26 Mar 2020 | Audrey Cudel
Exploring Billinghurst Cave
Location: Reqqa Point, Gozo
Type of Dive: Cavern / Cave Dive
Level: Experienced Divers, preferably Cavern/Cave certified
Maximum Depth: 27 meters
While Malta tends to be famous worldwide as a prime wreck diving destination, its sister island Gozo offers a different, wide range of unique topography: cracks, tunnels, caverns and caves. At this time, Billinghurst cave remains one of the few large and rare caves identified, explored and accessible to skilled divers on the islands.
This gem was discovered in the late 80’s by the Billinghurst branch of the BSAC (British Scuba Aqua Club), hence its popular name nowadays. It is also referred to as the ‘Booming Cave’ for the sounds of the waves crashing into its outer openings in wintertime, while the meaning of its original local name, Ghar Ix-Xih is ‘Old Man’s Cave’.
Located on the Northern cliffs of Gozo, the geology of the dive site, both on the surface and underwater, offers a clear view of Globigerina Limestone, Blue Clay, Lower and Upper Coralline Limestone formations, which are characteristic of the Maltese islands.
The parking area stands basically above the Billinghurst dive site. This massive cave remains accessible from the shore for part of the year—as long the 5-meter high ladder overhanging its 30 meters large entrance has not been smashed by the waves generated by the frequent North-West winds on Gozo.
The cave entrance is approximately 30m wide and 20m high, with a maximum depth of 27m. It opens on 100m long penetration through the ‘Railway Tunnel’ formed of lower coralline limestone formation, covered with fine and fragile coral at the entrance.
Gradually, the daylight zone vanishes as the sandy and shingle bottom turns into a collapse of massive boulders at the Southern end. If venturing shallower on the Westside, the tunnel leads to a gigantic cave, a pitch-dark dome divided in two major plateaux, one at seven meters and another at three meters depth. The dome opens to a 20m diameter, non-breathable gas chamber where one can surface breathing from his regulator.
A cave line starting at 25m in the cavern zone leads to the shallower plateaux. The cave circuit is built for one to enjoy the carved walls surrounding the dome at different levels. Some ‘arrows’ indicate all along the way the direction to the exit and shall not be removed as such.
This dive requires both a good level of fitness and underwater overhead environment awareness.
The 20m walk holding up to a handrail down the steep way leading to the ladder entrance may be challenging when carrying one or two cylinders. Make sure to keep hydrated before and after the dive, as there's no shaded area on the dive site nor any facility.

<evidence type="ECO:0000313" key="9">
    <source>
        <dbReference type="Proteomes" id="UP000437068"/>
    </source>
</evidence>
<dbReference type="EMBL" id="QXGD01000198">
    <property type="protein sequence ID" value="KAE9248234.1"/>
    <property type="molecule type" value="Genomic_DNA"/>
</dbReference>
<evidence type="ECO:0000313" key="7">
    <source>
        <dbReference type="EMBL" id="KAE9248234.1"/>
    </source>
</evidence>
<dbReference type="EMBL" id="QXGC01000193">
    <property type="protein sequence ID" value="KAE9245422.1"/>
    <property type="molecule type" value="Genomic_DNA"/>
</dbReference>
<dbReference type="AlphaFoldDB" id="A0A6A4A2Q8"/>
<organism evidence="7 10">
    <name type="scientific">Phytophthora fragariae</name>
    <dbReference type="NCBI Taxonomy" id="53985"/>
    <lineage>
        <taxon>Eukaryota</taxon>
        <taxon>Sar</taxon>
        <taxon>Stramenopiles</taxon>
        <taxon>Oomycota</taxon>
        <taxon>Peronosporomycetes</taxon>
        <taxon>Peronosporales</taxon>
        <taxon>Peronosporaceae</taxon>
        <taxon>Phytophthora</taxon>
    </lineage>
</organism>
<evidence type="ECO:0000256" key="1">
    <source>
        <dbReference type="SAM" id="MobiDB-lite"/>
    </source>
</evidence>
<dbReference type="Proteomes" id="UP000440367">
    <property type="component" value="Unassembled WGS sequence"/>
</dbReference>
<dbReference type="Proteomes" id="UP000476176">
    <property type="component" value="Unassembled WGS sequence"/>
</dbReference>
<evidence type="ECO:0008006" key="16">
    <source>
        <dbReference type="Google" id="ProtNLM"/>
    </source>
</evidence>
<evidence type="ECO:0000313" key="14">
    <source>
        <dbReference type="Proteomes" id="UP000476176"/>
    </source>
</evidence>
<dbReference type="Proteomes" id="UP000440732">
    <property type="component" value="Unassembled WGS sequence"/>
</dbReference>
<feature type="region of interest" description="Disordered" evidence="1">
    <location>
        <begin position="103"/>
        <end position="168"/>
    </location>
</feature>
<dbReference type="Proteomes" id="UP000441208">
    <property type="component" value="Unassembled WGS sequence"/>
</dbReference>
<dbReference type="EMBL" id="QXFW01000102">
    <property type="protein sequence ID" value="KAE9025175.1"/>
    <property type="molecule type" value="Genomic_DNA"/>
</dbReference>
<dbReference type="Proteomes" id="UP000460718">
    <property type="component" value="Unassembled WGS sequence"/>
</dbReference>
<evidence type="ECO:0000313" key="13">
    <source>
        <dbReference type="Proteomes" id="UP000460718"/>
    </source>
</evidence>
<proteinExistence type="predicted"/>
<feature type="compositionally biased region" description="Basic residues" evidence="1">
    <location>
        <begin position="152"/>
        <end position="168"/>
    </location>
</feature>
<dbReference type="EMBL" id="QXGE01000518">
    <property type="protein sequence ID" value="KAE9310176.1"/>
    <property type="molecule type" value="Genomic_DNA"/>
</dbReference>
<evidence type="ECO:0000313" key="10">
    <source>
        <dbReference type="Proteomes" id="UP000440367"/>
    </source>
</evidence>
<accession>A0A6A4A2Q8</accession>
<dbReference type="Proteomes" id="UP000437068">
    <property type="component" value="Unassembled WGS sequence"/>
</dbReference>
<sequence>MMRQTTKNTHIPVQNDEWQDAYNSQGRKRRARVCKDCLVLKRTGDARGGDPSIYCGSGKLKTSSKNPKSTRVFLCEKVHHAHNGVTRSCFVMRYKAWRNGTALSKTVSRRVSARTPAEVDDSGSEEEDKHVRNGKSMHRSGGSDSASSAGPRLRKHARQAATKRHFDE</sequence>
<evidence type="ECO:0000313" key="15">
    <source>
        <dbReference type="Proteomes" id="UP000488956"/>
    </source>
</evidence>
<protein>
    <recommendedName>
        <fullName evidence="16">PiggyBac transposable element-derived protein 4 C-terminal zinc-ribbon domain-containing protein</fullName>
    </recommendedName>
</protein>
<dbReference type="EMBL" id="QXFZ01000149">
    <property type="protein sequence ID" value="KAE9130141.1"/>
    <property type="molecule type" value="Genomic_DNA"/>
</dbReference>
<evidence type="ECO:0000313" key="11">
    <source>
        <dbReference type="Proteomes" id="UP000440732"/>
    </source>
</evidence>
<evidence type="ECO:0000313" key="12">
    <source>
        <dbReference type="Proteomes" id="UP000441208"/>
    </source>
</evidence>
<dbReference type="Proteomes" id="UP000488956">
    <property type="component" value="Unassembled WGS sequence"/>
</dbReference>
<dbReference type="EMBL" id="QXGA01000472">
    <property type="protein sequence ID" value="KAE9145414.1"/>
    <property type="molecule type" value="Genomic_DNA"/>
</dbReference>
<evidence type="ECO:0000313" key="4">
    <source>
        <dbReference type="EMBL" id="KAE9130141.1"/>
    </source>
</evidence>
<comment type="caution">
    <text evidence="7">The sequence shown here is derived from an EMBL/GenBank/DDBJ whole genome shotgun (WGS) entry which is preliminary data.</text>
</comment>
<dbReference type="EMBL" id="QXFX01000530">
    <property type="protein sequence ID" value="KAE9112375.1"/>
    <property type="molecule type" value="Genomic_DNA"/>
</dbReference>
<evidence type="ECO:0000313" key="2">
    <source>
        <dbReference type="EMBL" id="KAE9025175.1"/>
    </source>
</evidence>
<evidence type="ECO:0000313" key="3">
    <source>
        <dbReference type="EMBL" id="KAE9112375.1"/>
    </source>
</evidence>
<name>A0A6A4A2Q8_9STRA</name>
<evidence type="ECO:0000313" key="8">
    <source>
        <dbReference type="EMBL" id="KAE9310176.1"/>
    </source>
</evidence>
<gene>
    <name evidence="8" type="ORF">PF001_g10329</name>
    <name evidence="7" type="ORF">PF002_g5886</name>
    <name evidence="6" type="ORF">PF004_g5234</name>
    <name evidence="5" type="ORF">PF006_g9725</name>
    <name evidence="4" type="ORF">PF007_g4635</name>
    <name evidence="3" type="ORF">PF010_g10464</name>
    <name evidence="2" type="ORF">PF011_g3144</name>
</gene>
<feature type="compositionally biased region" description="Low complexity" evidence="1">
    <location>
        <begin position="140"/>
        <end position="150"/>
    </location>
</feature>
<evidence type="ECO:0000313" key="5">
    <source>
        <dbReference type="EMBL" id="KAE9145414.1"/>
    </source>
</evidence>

Weather conditions can also change rapidly on the island, making the exit sometimes impossible up the ladder. Check the weather forecast or seek advice at any of the local dive shops, they will be glad to help. Shall conditions be too challenging to exit on the North-West side, a 25-minute swim around Reqqa Point might give a backup exit option on the North-East side provided that the 10m high ladder is still in place!
Even though Billinghurst offers a wide cavern zone (daylight zone), as one penetrates deeper into the cave area, the loss of natural light might be disorientating, and the distance to the exit of the cave can be challenging if diving only with one cylinder. If planning to venture into the cave area, it is definitely recommended to dive with two cylinders (twinset/sidemount) and apply proper gas rule management in order to insure sufficient gas and backup options, in case of any equipment failure. Buoyancy and trim management are a ‘must’ in cave diving. Stowing properly all equipment also helps avoiding silt-out situations and degradation of this preserved environment.
Considering the depth of the cave entrance, no decompression limit (NDL) monitoring is also recommended. Appropriate enriched air nitrox for divers planning to stay longer in the deeper section is a wise choice.
Even though the cave line was installed for safety and training purpose, its condition and routing are not guaranteed. Make sure to keep it in sight without getting entangled into it. As for any overhead environment:
SEEK FOR PROPER TRAINING AND STOP GOING ANY FURTHER IF NOT CAVE TRAINED.
Last but not least, make sure to carry on site an oxygen kit and a cell phone in case of emergency. The nearest hyperbaric chamber is at the General Hospital of Gozo in Victoria, and you can contact DAN (which is a Maltese-based organisation, by the way) in case of emergency.
Billinghurst cave is a fantastic playground both for wide-angle and macro lovers. As always while taking photographs, regularly monitor your gear, gas, NDL, and orientation towards the exit.
Once inside, turn back to enjoy the stunning contrasts of the blue open water area at the exit and the sunlight cutting out through the walls of the cavern zone, an ideal setting for silhouette photography.
The beautiful and fragile coral entrance is very colorful and populated with macro marine life. Groups of shrimps can also be spotted deeper into the cave zone, depending on the time of year. Check for the conger eel who has been inhabiting various spots of the cave for years. For those of you carrying proper strobes and light equipment, the cave area offers a fantastic opportunity to play with reflections of light on the surface of the gas chamber, illuminating the surrounding walls.
About the Author
Audrey is a technical diving instructor who specializes in sidemount essentials and cave diving training in Europe and Mexico. She is also renowned in the diving industry for her underwater photography, portraying deep technical divers and cave divers.
Her work has appeared in magazines and articles from Wetnotes, Octopus, Plongeurs International, Perfect Diver, Times of Malta and SDI/TDI.